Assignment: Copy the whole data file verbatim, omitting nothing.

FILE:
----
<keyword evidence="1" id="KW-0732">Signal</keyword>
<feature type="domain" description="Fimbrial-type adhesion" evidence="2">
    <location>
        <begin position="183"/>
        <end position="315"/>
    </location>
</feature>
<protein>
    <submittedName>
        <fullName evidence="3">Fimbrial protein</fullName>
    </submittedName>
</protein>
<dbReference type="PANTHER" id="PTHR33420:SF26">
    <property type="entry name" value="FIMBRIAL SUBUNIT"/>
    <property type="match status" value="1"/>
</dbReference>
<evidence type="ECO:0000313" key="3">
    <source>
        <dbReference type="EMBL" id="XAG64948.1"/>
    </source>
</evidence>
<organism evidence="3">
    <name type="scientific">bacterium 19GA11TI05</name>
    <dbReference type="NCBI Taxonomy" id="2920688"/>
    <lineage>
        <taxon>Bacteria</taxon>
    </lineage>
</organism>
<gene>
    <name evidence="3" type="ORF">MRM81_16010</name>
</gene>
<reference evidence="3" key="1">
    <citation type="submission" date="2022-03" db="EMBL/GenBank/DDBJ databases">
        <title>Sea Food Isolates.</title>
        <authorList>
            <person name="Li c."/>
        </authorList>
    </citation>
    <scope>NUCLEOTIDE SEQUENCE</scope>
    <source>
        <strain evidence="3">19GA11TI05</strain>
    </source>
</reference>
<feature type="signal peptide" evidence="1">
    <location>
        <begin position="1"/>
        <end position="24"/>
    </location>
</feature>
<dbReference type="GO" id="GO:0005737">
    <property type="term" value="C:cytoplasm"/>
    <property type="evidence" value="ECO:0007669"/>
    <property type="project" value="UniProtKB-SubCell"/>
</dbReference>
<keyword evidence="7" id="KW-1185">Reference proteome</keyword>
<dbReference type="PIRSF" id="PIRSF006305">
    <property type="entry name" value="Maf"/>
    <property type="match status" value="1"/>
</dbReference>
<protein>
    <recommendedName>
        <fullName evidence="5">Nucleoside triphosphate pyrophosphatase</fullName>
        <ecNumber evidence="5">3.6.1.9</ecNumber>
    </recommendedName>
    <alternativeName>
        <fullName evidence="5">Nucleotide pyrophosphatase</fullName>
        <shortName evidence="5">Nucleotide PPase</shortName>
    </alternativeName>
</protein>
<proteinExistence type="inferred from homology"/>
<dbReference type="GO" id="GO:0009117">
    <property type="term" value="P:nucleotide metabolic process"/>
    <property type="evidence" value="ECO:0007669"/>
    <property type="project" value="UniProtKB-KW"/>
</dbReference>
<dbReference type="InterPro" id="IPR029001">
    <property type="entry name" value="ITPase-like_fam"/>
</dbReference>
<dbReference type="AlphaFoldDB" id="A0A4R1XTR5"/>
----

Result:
<keyword evidence="1" id="KW-0732">Signal</keyword>
<feature type="domain" description="Fimbrial-type adhesion" evidence="2">
    <location>
        <begin position="183"/>
        <end position="315"/>
    </location>
</feature>
<protein>
    <submittedName>
        <fullName evidence="3">Fimbrial protein</fullName>
    </submittedName>
</protein>
<dbReference type="PANTHER" id="PTHR33420:SF26">
    <property type="entry name" value="FIMBRIAL SUBUNIT"/>
    <property type="match status" value="1"/>
</dbReference>
<evidence type="ECO:0000313" key="3">
    <source>
        <dbReference type="EMBL" id="XAG64948.1"/>
    </source>
</evidence>
<organism evidence="3">
    <name type="scientific">bacterium 19GA11TI05</name>
    <dbReference type="NCBI Taxonomy" id="2920688"/>
    <lineage>
        <taxon>Bacteria</taxon>
    </lineage>
</organism>
<gene>
    <name evidence="3" type="ORF">MRM81_16010</name>
</gene>
<reference evidence="3" key="1">
    <citation type="submission" date="2022-03" db="EMBL/GenBank/DDBJ databases">
        <title>Sea Food Isolates.</title>
        <authorList>
            <person name="Li c."/>
        </authorList>
    </citation>
    <scope>NUCLEOTIDE SEQUENCE</scope>
    <source>
        <strain evidence="3">19GA11TI05</strain>
    </source>
</reference>
<feature type="signal peptide" evidence="1">
    <location>
        <begin position="1"/>
        <end position="24"/>
    </location>
</feature>
<dbReference type="GO" id="GO:0005737">
    <property type="term" value="C:cytoplasm"/>
    <property type="evidence" value="ECO:0007669"/>
    <property type="project" value="UniProtKB-SubCell"/>
</dbReference>
<keyword evidence="7" id="KW-1185">Reference proteome</keyword>
<dbReference type="PIRSF" id="PIRSF006305">
    <property type="entry name" value="Maf"/>
    <property type="match status" value="1"/>
</dbReference>
<protein>
    <recommendedName>
        <fullName evidence="5">Nucleoside triphosphate pyrophosphatase</fullName>
        <ecNumber evidence="5">3.6.1.9</ecNumber>
    </recommendedName>
    <alternativeName>
        <fullName evidence="5">Nucleotide pyrophosphatase</fullName>
        <shortName evidence="5">Nucleotide PPase</shortName>
    </alternativeName>
</protein>
<proteinExistence type="inferred from homology"/>
<dbReference type="GO" id="GO:0009117">
    <property type="term" value="P:nucleotide metabolic process"/>
    <property type="evidence" value="ECO:0007669"/>
    <property type="project" value="UniProtKB-KW"/>
</dbReference>
<dbReference type="InterPro" id="IPR029001">
    <property type="entry name" value="ITPase-like_fam"/>
</dbReference>
<dbReference type="AlphaFoldDB" id="A0A4R1XTR5"/>